A 1:333 RATIO

In 39 years, US physics doctorates went to 66 black women—and 22,000 white men

From 1973 until 2012, a total of 66 black American women earned physics doctorates—mostly PhD’s—in US colleges. During that same amount of time, 22,172 white men earned their doctorates.

These totals only include US citizens or permanent residents who earned their doctorates in the US, not Americans who received a PhD from another country or international students in the US. The vast majority—97.9%—earned PhD’s, though a small number earned other kinds of doctorates, like education.

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The double minority problem

There are a lot of reasons why the numbers are so low for women of color, particularly for black, Hispanic, and Native American women.

Girls are often pushed away from math and science at a young age, and people of color, especially black and Hispanic students, have fewer resources than white students to get into college in the first place, let alone excel in the sciences. Once they reach the college or doctorate level, these biases continue.

LaNell Williams graduated with a bachelors in physics from Wesleyan University in 2015, and will start a masters/PhD bridge program in the fall. As a physics student from a middle class Memphis background, Williams told Quartz it’s hard for her to fully relate to many of her peers. While upper class white women can’t understand her experience as a middle class black student, men of color can’t understand the sexism she faces.

 “It was hard, especially as a woman of color, to sit in my classes and not have anyone look like me.” 

“It was hard … to find study groups, it was hard for me to keep up with my work with the lack of preparation and also it was hard for me to find a community.”

Put even more simply: “It was hard, especially as a woman of color, to sit in my classes and not have anyone look like me.”

Power in numbers

That’s a sentiment Jami Valentine can relate to. Valentine remembers what it felt like studying for her PhD at Johns Hopkins University in the early 2000s. “Physics grad school is very daunting,” she tells Quartz. “I just didn’t want to feel so isolated.”

Valentine started looking up female African American physicists, and seeking them out at conventions. Eventually, she and another physicist started keeping an informal count through their website, African American Women in Physics. The website is designed to be a resource for women who are in grad school or getting their bachelors, a way to show that there are other black women in the US who have succeeded in physics, and that they can too.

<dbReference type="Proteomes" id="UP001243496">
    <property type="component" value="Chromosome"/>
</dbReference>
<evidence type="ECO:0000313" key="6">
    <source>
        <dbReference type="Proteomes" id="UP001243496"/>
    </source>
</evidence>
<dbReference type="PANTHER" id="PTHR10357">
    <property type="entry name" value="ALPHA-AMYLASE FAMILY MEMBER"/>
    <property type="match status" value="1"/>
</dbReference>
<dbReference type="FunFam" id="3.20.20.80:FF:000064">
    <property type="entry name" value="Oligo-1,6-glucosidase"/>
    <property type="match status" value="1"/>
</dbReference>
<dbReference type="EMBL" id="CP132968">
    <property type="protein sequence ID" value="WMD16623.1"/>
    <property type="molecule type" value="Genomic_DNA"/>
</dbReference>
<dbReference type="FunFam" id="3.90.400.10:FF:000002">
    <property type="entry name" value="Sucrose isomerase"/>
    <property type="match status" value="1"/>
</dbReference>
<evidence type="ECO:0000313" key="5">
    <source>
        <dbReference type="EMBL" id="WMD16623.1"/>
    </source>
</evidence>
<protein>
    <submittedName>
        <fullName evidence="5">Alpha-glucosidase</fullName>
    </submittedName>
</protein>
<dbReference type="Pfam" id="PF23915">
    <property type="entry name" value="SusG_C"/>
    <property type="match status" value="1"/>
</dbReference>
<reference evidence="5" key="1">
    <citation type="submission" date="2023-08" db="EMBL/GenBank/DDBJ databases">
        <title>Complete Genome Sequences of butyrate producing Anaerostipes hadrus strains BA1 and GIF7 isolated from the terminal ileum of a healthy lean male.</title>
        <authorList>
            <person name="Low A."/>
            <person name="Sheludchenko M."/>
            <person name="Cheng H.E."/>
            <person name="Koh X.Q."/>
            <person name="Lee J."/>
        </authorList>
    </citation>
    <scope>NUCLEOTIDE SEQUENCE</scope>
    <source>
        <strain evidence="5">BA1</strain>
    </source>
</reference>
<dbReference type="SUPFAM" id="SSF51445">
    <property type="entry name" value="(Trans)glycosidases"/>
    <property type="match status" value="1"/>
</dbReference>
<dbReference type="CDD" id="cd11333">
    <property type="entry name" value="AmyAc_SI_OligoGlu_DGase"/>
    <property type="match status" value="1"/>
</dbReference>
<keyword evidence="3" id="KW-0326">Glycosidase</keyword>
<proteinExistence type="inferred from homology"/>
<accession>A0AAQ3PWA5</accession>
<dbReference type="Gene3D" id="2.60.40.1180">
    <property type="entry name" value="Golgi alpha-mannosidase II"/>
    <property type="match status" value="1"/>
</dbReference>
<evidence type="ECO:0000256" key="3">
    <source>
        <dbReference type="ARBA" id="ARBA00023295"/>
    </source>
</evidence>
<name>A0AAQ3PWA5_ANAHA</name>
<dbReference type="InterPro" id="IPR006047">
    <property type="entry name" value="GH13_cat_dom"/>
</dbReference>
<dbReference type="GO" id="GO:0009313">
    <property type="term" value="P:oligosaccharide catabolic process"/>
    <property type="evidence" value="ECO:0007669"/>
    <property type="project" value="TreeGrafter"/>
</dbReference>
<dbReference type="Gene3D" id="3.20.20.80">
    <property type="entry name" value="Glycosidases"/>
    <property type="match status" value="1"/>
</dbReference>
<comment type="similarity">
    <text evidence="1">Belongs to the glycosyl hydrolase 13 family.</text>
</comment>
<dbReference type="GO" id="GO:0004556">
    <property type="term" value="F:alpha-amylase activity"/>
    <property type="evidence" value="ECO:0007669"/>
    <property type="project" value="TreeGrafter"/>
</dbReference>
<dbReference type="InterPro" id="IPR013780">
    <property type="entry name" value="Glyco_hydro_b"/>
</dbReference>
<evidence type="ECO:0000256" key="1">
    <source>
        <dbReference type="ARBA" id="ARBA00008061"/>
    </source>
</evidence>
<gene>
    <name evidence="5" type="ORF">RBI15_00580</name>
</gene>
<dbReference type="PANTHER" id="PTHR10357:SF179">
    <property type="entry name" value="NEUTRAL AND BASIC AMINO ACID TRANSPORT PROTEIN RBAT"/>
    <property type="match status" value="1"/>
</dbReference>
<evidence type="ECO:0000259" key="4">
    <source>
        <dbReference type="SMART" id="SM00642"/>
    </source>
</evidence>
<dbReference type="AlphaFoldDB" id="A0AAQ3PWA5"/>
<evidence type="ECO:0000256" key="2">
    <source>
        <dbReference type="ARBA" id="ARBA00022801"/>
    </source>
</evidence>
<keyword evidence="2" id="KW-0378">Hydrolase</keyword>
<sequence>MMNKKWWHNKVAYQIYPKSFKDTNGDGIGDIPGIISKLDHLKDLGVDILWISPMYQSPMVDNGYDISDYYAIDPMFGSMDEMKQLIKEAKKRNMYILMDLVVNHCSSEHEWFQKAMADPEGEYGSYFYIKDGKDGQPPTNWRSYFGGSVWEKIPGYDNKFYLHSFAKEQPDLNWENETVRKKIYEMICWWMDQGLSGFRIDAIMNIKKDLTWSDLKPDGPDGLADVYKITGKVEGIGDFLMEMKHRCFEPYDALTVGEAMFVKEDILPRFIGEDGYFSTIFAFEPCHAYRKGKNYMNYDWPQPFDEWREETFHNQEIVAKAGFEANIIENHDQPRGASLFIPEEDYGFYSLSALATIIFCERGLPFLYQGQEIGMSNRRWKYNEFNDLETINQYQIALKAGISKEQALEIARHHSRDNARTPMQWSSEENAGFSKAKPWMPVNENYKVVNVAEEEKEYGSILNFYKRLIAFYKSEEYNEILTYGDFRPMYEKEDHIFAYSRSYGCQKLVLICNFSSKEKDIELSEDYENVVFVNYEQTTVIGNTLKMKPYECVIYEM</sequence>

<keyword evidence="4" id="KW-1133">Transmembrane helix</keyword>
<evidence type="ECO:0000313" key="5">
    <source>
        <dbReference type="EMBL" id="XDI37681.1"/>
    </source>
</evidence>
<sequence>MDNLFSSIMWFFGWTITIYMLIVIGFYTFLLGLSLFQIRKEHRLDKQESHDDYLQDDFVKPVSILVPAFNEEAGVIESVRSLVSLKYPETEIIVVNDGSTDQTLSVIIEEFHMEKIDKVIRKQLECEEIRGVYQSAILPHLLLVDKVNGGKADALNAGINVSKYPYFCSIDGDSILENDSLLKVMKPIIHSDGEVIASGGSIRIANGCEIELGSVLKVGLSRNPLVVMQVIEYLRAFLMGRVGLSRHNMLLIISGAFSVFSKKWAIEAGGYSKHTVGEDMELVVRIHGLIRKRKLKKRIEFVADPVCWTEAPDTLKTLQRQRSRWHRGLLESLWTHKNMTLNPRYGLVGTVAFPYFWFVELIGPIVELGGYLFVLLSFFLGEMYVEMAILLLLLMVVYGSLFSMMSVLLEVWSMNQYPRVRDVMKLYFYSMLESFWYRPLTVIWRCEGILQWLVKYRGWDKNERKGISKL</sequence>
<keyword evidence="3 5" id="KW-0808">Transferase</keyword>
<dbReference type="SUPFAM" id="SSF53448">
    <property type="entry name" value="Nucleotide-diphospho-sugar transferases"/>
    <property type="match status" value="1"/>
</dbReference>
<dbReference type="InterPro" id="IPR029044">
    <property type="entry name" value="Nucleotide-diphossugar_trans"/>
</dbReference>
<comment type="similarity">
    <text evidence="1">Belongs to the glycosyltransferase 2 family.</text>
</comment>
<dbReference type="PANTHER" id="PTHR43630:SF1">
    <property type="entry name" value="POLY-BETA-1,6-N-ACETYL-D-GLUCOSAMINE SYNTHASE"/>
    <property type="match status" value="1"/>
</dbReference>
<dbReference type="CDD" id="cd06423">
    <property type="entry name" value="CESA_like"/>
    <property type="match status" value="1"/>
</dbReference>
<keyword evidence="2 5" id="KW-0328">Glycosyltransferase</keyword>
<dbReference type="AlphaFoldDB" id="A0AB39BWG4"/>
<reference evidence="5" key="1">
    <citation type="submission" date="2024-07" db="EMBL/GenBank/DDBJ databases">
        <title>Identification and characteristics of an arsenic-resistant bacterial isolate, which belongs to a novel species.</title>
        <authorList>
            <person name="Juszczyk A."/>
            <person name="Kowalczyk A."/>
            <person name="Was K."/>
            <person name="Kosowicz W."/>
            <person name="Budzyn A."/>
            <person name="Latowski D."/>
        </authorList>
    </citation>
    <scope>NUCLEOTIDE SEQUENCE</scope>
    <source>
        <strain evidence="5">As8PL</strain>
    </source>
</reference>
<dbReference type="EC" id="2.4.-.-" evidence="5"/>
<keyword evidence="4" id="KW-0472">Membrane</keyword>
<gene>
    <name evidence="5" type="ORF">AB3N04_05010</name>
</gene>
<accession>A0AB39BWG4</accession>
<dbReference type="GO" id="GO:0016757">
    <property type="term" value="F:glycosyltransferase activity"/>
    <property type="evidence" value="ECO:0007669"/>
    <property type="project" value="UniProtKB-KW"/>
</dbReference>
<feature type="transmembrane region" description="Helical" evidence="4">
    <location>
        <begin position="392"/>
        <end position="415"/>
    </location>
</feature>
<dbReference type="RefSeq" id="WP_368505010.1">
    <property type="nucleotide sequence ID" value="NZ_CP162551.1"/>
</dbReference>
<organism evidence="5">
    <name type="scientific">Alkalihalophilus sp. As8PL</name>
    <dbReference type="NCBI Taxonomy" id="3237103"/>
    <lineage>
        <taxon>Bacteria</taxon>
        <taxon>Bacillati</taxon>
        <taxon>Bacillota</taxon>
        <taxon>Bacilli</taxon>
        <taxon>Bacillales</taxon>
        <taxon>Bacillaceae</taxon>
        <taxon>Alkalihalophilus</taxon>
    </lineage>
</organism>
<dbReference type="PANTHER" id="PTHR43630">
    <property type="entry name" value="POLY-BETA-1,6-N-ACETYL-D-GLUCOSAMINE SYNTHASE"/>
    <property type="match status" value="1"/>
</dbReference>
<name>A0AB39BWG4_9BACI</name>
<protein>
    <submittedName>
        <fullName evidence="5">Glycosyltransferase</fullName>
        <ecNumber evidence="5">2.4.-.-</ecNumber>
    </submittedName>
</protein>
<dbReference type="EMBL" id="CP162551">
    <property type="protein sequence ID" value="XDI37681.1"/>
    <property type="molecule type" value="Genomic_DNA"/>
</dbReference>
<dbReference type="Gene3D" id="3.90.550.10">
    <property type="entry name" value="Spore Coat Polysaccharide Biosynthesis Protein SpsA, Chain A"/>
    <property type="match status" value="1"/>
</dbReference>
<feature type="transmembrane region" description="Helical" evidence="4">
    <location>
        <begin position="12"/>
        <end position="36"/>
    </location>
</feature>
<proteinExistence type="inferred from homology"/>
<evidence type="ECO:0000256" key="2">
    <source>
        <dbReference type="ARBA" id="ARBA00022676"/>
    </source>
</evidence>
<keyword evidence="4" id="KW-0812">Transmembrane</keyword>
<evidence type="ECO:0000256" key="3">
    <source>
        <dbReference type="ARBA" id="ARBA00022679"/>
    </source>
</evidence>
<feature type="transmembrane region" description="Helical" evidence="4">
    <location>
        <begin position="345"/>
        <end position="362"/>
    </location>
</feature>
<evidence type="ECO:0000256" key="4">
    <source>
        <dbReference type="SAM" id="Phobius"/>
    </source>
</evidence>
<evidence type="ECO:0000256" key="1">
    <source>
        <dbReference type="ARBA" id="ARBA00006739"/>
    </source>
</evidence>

By their count, updated on June 19, there are at least 83 African American women in the US with physics PhD’s. This includes at least one woman who earned her degree from Canada but works in an American university now (she wouldn’t be included in the an official government count) and 14 who received their doctorates after 2012. Each time a story runs mentioning the website, more women come forward, Valentine says.

There are many benefits to being part of a community who expects you to succeed. Luz Martinez-Miranda is the president of the National Society of Hispanic Physicists, another underrepresented group in STEM. Martinez-Miranda, who grew up in Puerto Rico but earned her doctorate from MIT, says she actually felt more supported than some of her Hispanic Americans peers who grew up as minorities in their communities. “There was more support for my decision to do physics back home than in the United States,” she tells Quartz.

That’s because in Puerto Rico, the majority of people are Hispanic, and there are Hispanics visible in every profession, she noted. This means she did not have to deal with the all of preconceived notions and stereotypes prevalent in the US. Now she encourages Hispanic women to work with her during the summer, both so they can learn and become comfortable with physics, and so they can see that success is possible.

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The good news is that while the number of black women with physics doctorates has remained largely stagnant over the last two decades, it has increased marginally since the 1990s—it is no longer common to see a year with 0 black women earning physics doctorates, for example.

Plus, there are now highly successful African American physicists to look up to, something that is already creating positive ripple effects for young women of color, Valentine says. As an example, Valentine points to Jedidah Isler, an astrophysicist whose recent Ted Talk has already been viewed more than 36,000 on YouTube.

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